Ten Dates Reviews
Ten Dates is entertaining from start to finish, with a diverse range of characters to date, great acting, and some genuinely funny moments.
Although the writing and characters aren't all great across the board, Ten Dates is a surprisingly engaging experience filled with lots of fantastic acting, plenty of content, and some tight editing.
We upset the cliché goth girl who is like, really into horoscopes and stuff. We upset the ow'right guv'nor lad's lad who looked like he was AI generated using only the phrase "probably watches Love Island". We upset the dork student who actually got her book out and started reading it mid-date rather than talk to us. We upset everyone. Speed dating? Spite dating. That's the future.
Ten Dates breaks away from the confines of its predecessor and emerges as a genuinely interesting interactive date movie by way of a reality show.
Ten Dates is a solid improvement over its predecessor, proving that more is indeed better in some cases. The addition of an extra protagonist, along with the five extra suitors that this naturally brings with it, makes for a more diverse cast of characters and a deeper overall experience for the player. Some of the conversations are a bit lacking in depth and challenge, and the game is currently bogged down by a pretty severe glitch that cycles all conversation scenarios, but Ten Dates is otherwise a fun, relaxing experience that's easy to recommend for fans of the first game.
Ten Dates is a great game to play alone or with a friend to navigate the world of speed dating. The savagery of some interactions is great, and finding that perfect match is highly rewarding (and hard!). I'm hoping that there is a way in which the two protagonists, Misha and Ryan, would just get together, but I'm yet to find it, if it even exists. Although, much like the real world, you can't always get what you want or say the right thing!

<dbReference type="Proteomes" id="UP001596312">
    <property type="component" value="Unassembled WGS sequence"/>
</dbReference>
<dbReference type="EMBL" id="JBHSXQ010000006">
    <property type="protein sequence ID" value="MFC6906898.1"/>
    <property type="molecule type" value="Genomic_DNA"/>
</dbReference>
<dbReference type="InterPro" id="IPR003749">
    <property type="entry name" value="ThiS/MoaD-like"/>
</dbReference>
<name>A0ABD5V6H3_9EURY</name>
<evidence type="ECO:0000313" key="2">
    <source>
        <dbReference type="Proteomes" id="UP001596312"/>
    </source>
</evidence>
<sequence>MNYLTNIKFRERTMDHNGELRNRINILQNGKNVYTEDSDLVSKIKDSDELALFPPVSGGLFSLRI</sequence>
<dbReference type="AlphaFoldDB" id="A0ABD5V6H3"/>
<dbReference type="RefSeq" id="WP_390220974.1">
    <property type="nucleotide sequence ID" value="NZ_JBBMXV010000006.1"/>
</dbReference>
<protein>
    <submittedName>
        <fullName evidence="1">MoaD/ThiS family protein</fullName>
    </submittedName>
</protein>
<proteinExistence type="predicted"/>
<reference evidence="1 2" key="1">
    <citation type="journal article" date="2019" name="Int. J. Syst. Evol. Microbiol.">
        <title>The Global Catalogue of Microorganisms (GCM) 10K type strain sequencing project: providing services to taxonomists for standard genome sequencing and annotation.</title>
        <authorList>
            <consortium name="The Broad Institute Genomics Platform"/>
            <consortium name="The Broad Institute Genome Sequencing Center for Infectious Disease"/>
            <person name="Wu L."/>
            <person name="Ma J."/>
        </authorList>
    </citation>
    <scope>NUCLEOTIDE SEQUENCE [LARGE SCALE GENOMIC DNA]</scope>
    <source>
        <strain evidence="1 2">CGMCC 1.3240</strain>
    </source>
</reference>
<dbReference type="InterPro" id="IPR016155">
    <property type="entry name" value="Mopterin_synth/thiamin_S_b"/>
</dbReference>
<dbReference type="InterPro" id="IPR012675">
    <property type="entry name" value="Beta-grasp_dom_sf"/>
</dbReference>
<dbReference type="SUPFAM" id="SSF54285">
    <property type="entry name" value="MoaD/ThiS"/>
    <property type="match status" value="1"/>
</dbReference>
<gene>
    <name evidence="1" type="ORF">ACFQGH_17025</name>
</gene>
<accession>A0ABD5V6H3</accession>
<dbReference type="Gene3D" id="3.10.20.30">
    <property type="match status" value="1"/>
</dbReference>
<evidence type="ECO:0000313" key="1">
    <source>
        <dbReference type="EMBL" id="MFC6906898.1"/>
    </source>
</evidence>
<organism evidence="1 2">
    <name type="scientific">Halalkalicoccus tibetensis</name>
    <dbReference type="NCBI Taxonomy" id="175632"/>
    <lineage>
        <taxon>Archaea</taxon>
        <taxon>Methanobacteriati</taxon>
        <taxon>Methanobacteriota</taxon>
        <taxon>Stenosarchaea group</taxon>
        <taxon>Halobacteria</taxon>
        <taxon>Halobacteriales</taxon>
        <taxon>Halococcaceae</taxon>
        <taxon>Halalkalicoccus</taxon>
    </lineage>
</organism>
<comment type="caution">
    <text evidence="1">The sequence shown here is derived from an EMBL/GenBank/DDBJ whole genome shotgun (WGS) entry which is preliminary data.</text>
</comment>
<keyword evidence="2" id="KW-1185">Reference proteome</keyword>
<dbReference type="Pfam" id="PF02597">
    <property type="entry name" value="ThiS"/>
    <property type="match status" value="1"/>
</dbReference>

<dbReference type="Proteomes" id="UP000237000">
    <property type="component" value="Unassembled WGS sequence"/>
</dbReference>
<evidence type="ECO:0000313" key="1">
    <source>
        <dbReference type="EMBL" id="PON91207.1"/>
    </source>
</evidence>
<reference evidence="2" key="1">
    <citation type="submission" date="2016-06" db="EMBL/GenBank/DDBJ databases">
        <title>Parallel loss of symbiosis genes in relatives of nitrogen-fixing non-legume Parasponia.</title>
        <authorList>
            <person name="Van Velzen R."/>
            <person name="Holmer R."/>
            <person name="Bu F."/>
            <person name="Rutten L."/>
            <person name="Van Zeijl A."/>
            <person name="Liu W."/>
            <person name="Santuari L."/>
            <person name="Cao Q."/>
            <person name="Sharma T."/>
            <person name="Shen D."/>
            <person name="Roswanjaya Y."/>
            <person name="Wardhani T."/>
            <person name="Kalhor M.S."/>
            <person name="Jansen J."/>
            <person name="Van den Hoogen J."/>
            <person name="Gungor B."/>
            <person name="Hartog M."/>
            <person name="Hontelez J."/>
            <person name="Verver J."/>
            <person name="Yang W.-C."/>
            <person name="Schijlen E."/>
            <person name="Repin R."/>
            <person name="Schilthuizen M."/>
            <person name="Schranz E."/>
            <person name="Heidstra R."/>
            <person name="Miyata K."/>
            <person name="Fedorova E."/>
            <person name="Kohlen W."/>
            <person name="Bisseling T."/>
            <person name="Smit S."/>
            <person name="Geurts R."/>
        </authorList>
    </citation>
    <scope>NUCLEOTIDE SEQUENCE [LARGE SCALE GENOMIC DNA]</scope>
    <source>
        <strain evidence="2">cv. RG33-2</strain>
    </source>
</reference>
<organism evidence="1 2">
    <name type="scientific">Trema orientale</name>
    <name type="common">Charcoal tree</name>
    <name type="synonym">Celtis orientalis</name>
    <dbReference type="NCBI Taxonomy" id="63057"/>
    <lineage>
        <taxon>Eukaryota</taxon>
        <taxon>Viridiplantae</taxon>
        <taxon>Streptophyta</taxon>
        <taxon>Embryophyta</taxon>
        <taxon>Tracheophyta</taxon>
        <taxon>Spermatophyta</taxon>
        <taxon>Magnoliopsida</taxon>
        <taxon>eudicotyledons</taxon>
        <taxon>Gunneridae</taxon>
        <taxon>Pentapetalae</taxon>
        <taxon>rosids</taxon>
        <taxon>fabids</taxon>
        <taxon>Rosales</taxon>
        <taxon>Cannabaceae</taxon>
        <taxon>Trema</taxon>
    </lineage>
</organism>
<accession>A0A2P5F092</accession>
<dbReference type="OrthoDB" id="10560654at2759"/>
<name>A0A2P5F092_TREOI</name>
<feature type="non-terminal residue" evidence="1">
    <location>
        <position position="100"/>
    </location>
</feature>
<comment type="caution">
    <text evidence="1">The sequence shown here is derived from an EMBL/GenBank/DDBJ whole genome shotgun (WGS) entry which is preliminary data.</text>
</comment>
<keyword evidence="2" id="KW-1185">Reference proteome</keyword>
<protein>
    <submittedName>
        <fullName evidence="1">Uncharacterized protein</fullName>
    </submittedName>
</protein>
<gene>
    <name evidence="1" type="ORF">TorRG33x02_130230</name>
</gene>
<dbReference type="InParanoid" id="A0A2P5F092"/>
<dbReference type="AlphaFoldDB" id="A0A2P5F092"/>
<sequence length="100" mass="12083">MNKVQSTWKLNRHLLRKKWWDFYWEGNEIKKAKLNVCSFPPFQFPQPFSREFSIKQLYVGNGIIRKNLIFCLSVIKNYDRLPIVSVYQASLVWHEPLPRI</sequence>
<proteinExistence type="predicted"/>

Ten Dates is a very classic full-motion video experience. It has a clear theme and manages to make the dating elements, especially for the initial speedy encounters, feel fleshed out. There are some interactions that feel forced and a few changes of tone that miss the mark. But this is a competent romantic narrative with light gameplay.
Ten Dates is another enjoyable FMV game from Wales Interactive and one any fan of their previous titles or rom-coms in general will probably enjoy.
Ten Dates features a solid cast with occasionally great chemistry and believable dialogue, but it misses the opportunity to improve on its predecessor, with a rigid structure and unsatisfyingly short runtime split between two standalone character paths.
Whereas Five Dates was an essential quarantine experience in my mind (so was The Complex, filmed prior to the pandemic but oddly relevant), Ten Dates is an essential “let’s get back out there and get on with life” game. It makes me feel like maybe I still have the ability, hidden very deep down inside of me, to connect with people in person. The two games are on-par score-wise while presenting very different life experiences. In Ten Dates, the characters are all relatable on some level, and the way relationships progress feels natural. The Nintendo Switch handles it very well, and I’d imagine the situation is very much the same on any other platform. All in all: play it! You’ll fall in love.